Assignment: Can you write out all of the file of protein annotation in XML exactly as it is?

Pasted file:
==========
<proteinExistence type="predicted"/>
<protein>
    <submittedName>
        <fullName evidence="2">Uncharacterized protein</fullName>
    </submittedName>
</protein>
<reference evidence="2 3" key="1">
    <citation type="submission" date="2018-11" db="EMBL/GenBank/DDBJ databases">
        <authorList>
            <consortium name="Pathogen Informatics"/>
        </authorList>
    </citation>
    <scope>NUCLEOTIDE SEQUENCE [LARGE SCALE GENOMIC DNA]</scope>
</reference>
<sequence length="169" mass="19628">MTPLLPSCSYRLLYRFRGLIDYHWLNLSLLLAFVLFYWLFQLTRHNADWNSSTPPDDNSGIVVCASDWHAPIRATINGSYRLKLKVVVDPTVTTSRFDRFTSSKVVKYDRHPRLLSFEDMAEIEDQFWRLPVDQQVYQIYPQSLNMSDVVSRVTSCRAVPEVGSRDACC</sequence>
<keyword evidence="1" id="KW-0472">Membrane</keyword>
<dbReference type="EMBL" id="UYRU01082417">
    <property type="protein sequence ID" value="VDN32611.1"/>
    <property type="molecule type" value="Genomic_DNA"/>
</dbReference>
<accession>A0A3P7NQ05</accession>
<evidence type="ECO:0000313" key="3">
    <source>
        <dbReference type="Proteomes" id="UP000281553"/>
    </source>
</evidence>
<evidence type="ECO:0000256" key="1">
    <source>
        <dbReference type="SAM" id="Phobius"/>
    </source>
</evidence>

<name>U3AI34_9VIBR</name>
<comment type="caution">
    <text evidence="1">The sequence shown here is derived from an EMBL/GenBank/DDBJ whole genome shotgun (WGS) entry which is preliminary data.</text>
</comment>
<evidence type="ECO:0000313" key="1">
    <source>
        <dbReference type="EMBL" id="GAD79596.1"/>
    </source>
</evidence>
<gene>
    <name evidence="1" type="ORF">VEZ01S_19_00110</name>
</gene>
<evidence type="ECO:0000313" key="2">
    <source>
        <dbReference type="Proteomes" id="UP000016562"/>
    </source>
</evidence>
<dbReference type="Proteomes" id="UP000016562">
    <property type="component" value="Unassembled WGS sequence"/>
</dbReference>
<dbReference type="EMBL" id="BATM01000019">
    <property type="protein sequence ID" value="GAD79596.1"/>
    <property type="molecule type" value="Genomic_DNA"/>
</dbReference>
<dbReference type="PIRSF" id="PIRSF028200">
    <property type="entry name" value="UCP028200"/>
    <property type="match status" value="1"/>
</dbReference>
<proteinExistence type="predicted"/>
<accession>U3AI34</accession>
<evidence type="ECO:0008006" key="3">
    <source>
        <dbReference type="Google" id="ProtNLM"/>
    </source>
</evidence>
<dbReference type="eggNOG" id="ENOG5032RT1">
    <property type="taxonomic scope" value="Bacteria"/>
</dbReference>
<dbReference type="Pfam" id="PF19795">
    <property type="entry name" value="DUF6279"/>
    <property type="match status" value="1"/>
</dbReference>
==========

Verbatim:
<proteinExistence type="predicted"/>
<protein>
    <submittedName>
        <fullName evidence="2">Uncharacterized protein</fullName>
    </submittedName>
</protein>
<reference evidence="2 3" key="1">
    <citation type="submission" date="2018-11" db="EMBL/GenBank/DDBJ databases">
        <authorList>
            <consortium name="Pathogen Informatics"/>
        </authorList>
    </citation>
    <scope>NUCLEOTIDE SEQUENCE [LARGE SCALE GENOMIC DNA]</scope>
</reference>
<sequence length="169" mass="19628">MTPLLPSCSYRLLYRFRGLIDYHWLNLSLLLAFVLFYWLFQLTRHNADWNSSTPPDDNSGIVVCASDWHAPIRATINGSYRLKLKVVVDPTVTTSRFDRFTSSKVVKYDRHPRLLSFEDMAEIEDQFWRLPVDQQVYQIYPQSLNMSDVVSRVTSCRAVPEVGSRDACC</sequence>
<keyword evidence="1" id="KW-0472">Membrane</keyword>
<dbReference type="EMBL" id="UYRU01082417">
    <property type="protein sequence ID" value="VDN32611.1"/>
    <property type="molecule type" value="Genomic_DNA"/>
</dbReference>
<accession>A0A3P7NQ05</accession>
<evidence type="ECO:0000313" key="3">
    <source>
        <dbReference type="Proteomes" id="UP000281553"/>
    </source>
</evidence>
<evidence type="ECO:0000256" key="1">
    <source>
        <dbReference type="SAM" id="Phobius"/>
    </source>
</evidence>

<name>U3AI34_9VIBR</name>
<comment type="caution">
    <text evidence="1">The sequence shown here is derived from an EMBL/GenBank/DDBJ whole genome shotgun (WGS) entry which is preliminary data.</text>
</comment>
<evidence type="ECO:0000313" key="1">
    <source>
        <dbReference type="EMBL" id="GAD79596.1"/>
    </source>
</evidence>
<gene>
    <name evidence="1" type="ORF">VEZ01S_19_00110</name>
</gene>
<evidence type="ECO:0000313" key="2">
    <source>
        <dbReference type="Proteomes" id="UP000016562"/>
    </source>
</evidence>
<dbReference type="Proteomes" id="UP000016562">
    <property type="component" value="Unassembled WGS sequence"/>
</dbReference>
<dbReference type="EMBL" id="BATM01000019">
    <property type="protein sequence ID" value="GAD79596.1"/>
    <property type="molecule type" value="Genomic_DNA"/>
</dbReference>
<dbReference type="PIRSF" id="PIRSF028200">
    <property type="entry name" value="UCP028200"/>
    <property type="match status" value="1"/>
</dbReference>
<proteinExistence type="predicted"/>
<accession>U3AI34</accession>
<evidence type="ECO:0008006" key="3">
    <source>
        <dbReference type="Google" id="ProtNLM"/>
    </source>
</evidence>
<dbReference type="eggNOG" id="ENOG5032RT1">
    <property type="taxonomic scope" value="Bacteria"/>
</dbReference>
<dbReference type="Pfam" id="PF19795">
    <property type="entry name" value="DUF6279"/>
    <property type="match status" value="1"/>
</dbReference>